And when you start thinking about navigating the healthcare system, it’s complex. It’s complex even for people who know and understand the system. There are so many funded programs out there to help people get healthier nutrition, meal delivery, and other things to help their overall health, but we do a poor job of connecting patients with those resources. Rather than simply handing a patient a slip of paper with a phone number on it to call, we should call the organization and facilitate the connection with a patient ourselves. When we help walk people through the navigation of the healthcare system, they become healthier and their quality of life starts to improve.
When we help walk people through the navigation of the healthcare system, they become healthier and their quality of life starts to improve.
So we’ve talked about some of the risks when delivering care through third parties. How do you manage this credentialing on a large scale?
I think there are some great tools out there that can help keep you in compliance. Healthcare professionals and clinicians are out there thinking about how to deliver the highest quality of patient care and how to be compassionate toward their patients, not thinking about when all their licenses expire. But from an organizational standpoint, we of course need to ensure that we track all licenses, CPR cards, access cards, and more.
There is some great software out there that helps organizations manage these items and alerts you before a license or certification lapses. So, in some respect you can trust some of these tools to keep you on track. But at the bottom line, it’s the clinician’s responsibility to ensure everything is up to date and it’s a big concern in the industry. I’ve got to tell you, in my career I’ve known paramedics that have been working 3-4 months with an expired notification, who weren’t aware until it was brought to the attention of the EMS agency.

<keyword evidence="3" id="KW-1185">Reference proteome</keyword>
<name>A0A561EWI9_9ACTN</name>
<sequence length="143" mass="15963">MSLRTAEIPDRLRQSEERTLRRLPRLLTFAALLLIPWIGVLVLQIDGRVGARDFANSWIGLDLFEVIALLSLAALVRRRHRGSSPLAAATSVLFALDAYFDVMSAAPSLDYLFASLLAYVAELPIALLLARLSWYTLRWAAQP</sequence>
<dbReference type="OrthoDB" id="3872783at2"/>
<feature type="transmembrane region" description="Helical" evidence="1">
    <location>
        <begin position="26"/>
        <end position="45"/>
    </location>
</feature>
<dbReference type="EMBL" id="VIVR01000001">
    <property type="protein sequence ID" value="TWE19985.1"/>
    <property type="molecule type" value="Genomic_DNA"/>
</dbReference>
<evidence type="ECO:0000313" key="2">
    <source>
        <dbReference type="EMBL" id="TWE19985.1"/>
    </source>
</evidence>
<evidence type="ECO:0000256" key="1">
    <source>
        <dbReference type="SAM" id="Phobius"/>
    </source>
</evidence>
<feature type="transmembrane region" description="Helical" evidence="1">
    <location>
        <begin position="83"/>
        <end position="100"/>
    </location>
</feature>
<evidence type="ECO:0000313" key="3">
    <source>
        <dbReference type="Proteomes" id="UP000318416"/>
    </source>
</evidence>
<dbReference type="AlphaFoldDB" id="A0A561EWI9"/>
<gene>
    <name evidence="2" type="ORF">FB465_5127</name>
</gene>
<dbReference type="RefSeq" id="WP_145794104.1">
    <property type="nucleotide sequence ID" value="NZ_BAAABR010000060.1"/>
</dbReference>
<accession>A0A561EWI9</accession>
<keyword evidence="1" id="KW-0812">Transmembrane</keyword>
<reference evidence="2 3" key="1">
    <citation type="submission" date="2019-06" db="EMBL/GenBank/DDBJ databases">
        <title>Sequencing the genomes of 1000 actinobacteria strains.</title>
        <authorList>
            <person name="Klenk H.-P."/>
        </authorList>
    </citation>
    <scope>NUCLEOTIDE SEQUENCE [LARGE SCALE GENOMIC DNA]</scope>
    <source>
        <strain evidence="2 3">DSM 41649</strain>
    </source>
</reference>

Let’s switch gears to talk about COVID-19. What do you think is a lesson we’ve learned about delivering patient care through the pandemic?
I think that one of the things we’ve realized as healthcare providers is that we sometimes have to be the ones physically holding the hands of dying patients when their families can’t see them. We have to be compassionate and empathetic. This year has caused us to be grounded back into why we’re in the industry in the first place– it takes a very special person to be in healthcare or to be an EMS provider.
This year was a lesson for us in compassion. We’ve seen all the horrors. Beforehand, when a loved one was going to die we could go into the waiting room and alert the family to say their goodbyes and spend time with their loved one. This year, we didn’t have that opportunity. This year, we were the people holding their hands and holding up Facetime so that patients could say goodbye to their families. In the past, we could have thought of patients as numbers rather than people. But now we’ve truly gotten back to empathy toward patients and putting them in the center of care.